Are we used to consuming harmful chemicals in our food? Are we doing agriculture sustainably to feed 8 billion people?


In modern agriculture, chemical fertilizers and pesticides are widely used to improve crop yield. Chemical fertilizers have aided farmers since 1930s. Today, over 2.5 billion Kgs of pesticides is used annually in agricultural farmlands across the globe. United Nations report in 2017 mentioned that pesticides are having ‘catastrophic impacts’ on human health and environment while failing to end hunger. It is estimated that approximately 25 million agricultural workers suffer from pesticide poisoning annually and about 200,000 people die from the toxic exposure of pesticides. Pesticides can be attributed to many of the serious illnesses that we see today. Chronic inflammation and poor gut health have been linked to cancers, autoimmune conditions, allergies, mental health conditions, Parkinson’s, autism, Alzheimer’s, and even infertility.


When pesticides and herbicides are sprayed on fields, they not only kill the pests and weeds they were intended to but also harm healthy bacteria responsible for making available vital nutrients within the soil. There is evidence to suggest than many of the fruits and vegetables that we eat today no longer have the same vitamin and mineral profile that they did several decades ago. As the Plant Power Doctor, Dr. Gemma Newman, states, “We are living in a nutrient-depleted world. Now we’d have to eat 100 apples to get the same vitamin C content of one apple from the 1950s.”
Everyone knows we need clean air and water, but we don’t think as much about the soil beneath our feet—and that’s a big mistake. Soil is literally the foundation of all civilizations, of life itself even; we grow 95 percent of the food we eat in the soil. Healthy soil is crucial for maintaining clean water supplies and creating resilience to extreme weather events. However, the chemicals used in agriculture have resulted in significant soil pollution in the past few decades.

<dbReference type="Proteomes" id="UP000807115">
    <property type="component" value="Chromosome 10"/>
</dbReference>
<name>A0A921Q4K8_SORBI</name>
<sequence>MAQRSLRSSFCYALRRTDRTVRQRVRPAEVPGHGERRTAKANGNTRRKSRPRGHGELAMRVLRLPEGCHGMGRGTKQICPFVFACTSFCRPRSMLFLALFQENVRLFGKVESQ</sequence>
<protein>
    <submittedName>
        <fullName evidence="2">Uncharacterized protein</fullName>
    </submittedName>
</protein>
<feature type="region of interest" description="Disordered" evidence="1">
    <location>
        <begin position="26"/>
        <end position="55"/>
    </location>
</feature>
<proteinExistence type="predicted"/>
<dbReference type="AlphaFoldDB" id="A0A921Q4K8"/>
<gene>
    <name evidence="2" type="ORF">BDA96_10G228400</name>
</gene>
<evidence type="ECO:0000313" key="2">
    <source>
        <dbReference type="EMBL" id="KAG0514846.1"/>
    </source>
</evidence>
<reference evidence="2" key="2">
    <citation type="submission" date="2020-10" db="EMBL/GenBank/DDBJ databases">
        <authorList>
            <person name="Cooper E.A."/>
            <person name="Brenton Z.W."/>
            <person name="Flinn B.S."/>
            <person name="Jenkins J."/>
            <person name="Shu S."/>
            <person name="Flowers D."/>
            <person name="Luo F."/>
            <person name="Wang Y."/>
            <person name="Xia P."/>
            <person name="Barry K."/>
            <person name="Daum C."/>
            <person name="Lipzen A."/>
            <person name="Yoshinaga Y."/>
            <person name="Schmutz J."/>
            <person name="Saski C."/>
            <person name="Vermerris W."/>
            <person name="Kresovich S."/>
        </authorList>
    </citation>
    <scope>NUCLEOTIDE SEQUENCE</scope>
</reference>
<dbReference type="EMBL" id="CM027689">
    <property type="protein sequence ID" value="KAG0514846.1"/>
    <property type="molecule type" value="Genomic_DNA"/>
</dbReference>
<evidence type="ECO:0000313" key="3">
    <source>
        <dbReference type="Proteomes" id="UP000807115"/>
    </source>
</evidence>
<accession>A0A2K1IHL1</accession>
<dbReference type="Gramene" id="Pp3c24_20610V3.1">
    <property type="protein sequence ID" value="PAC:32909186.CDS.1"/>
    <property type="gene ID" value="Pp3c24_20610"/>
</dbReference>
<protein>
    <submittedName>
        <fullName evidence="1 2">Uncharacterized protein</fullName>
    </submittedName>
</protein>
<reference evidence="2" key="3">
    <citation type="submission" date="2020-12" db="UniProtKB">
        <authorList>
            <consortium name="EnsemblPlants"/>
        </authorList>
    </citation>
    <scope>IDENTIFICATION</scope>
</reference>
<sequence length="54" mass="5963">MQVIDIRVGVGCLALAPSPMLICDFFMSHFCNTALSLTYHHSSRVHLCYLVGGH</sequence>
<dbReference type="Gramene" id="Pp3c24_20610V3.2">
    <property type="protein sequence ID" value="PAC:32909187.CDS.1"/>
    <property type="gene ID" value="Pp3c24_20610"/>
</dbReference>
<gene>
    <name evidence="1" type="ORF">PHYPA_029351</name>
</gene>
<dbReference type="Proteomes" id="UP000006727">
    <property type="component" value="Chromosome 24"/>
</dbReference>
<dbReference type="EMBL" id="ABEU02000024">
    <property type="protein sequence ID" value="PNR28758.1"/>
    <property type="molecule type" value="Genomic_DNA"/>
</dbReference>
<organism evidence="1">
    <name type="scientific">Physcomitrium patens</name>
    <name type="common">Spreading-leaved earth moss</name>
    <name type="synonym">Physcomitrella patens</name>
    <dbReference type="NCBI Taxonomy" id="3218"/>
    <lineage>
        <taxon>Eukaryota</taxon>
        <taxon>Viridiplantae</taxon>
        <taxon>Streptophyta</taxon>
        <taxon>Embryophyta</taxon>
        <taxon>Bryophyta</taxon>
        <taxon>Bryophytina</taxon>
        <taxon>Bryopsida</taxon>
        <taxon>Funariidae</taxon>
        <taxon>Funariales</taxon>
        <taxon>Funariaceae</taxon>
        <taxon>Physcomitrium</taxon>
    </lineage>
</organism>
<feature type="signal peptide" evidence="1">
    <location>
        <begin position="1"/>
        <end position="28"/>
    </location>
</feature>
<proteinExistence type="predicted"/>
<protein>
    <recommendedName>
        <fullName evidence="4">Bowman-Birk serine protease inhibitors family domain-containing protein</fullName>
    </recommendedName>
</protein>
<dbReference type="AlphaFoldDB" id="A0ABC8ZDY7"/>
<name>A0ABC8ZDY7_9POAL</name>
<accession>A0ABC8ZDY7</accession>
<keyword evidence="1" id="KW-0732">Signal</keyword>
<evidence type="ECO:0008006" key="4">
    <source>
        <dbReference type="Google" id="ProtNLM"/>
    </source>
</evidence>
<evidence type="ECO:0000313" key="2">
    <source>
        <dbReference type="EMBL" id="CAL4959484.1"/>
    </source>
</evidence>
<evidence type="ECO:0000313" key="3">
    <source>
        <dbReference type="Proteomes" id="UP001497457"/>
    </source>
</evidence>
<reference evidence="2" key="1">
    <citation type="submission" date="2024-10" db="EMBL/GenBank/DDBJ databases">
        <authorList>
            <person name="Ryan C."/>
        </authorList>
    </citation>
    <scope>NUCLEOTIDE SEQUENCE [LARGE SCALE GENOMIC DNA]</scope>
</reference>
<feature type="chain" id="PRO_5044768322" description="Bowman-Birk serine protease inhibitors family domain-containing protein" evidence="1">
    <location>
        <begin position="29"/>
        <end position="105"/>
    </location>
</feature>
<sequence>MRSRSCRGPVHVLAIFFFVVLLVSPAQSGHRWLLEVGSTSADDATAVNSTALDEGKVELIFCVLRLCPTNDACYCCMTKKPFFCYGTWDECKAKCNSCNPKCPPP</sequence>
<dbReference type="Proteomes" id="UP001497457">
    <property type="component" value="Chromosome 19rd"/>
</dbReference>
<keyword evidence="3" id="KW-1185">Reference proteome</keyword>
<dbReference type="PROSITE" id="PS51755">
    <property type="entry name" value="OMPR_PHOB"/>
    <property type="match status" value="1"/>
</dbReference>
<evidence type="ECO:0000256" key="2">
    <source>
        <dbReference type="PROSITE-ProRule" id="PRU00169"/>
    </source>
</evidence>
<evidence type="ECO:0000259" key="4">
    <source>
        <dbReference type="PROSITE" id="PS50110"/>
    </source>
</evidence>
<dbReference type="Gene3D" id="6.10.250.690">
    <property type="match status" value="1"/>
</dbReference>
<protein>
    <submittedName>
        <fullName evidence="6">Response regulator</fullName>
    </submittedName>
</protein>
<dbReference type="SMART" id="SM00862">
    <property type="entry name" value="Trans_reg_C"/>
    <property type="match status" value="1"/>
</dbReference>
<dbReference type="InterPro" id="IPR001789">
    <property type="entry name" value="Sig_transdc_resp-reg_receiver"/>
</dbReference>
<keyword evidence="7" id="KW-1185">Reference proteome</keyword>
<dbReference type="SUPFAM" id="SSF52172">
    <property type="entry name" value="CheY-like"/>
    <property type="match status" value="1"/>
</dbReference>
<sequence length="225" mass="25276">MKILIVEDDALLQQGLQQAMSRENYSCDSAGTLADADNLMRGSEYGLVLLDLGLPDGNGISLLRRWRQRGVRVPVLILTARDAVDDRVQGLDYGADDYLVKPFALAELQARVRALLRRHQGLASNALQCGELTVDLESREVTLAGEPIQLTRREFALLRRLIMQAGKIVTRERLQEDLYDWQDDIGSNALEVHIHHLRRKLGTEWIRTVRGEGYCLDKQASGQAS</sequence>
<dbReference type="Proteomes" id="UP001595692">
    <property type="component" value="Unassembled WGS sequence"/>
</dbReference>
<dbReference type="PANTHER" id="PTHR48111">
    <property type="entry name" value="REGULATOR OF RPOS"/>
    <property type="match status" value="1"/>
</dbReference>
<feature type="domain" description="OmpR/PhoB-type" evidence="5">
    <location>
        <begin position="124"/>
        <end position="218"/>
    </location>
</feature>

In summary, chemicals used in agriculture directly contaminate the food we eat, the air we breathe, and the water we drink. Reliance on these chemicals to improve agricultural productivity is a short-term solution that undermines the rights to adequate food and health for present and future generations.

Are we doing our bit to conserve natural resources for the future generation?


Sustainable agriculture offers a much-needed alternative to conventional chemical intensive agriculture, the long-term impacts of which include degrading topsoil, declining ground water levels and reduced biodiversity. The $43bn organic food industry in the US is the best example of how the world does not need to rely on pesticides. Sustainable agricultural practices could meet food production goals, fight starvation, and not contaminate the environment.

Organic farming currently covers 2.8 million hectare or 2% of India’s net sown area of 140 million hectare. Natural farming is the fastest growing sustainable agriculture practice in India and has been adopted by around 800,000 farmers. To feed expected 1.6 billion people by 2050, we will need to almost double our food production keeping in mind both the growing population and demand for higher quality food. Unless we adopt chemical-free sustainable agriculture production methods, India will not be able to meet its food goals without severe damage to the environment. This requires significant investments in sustainable agriculture systems and a step change towards farming practices that are good for the environment, the farming communities, and the end users.

    At an individual level, we can become a catalyst in this change by:

      • Buying more chemical-free food
      • Shopping locally grown fresh produce directly from farmers
      • If possible, growing some of your own food
      • Eating more seasonal fruits and vegetables
      • When eating out, try finding restaurants which serve chemical-free/organic food

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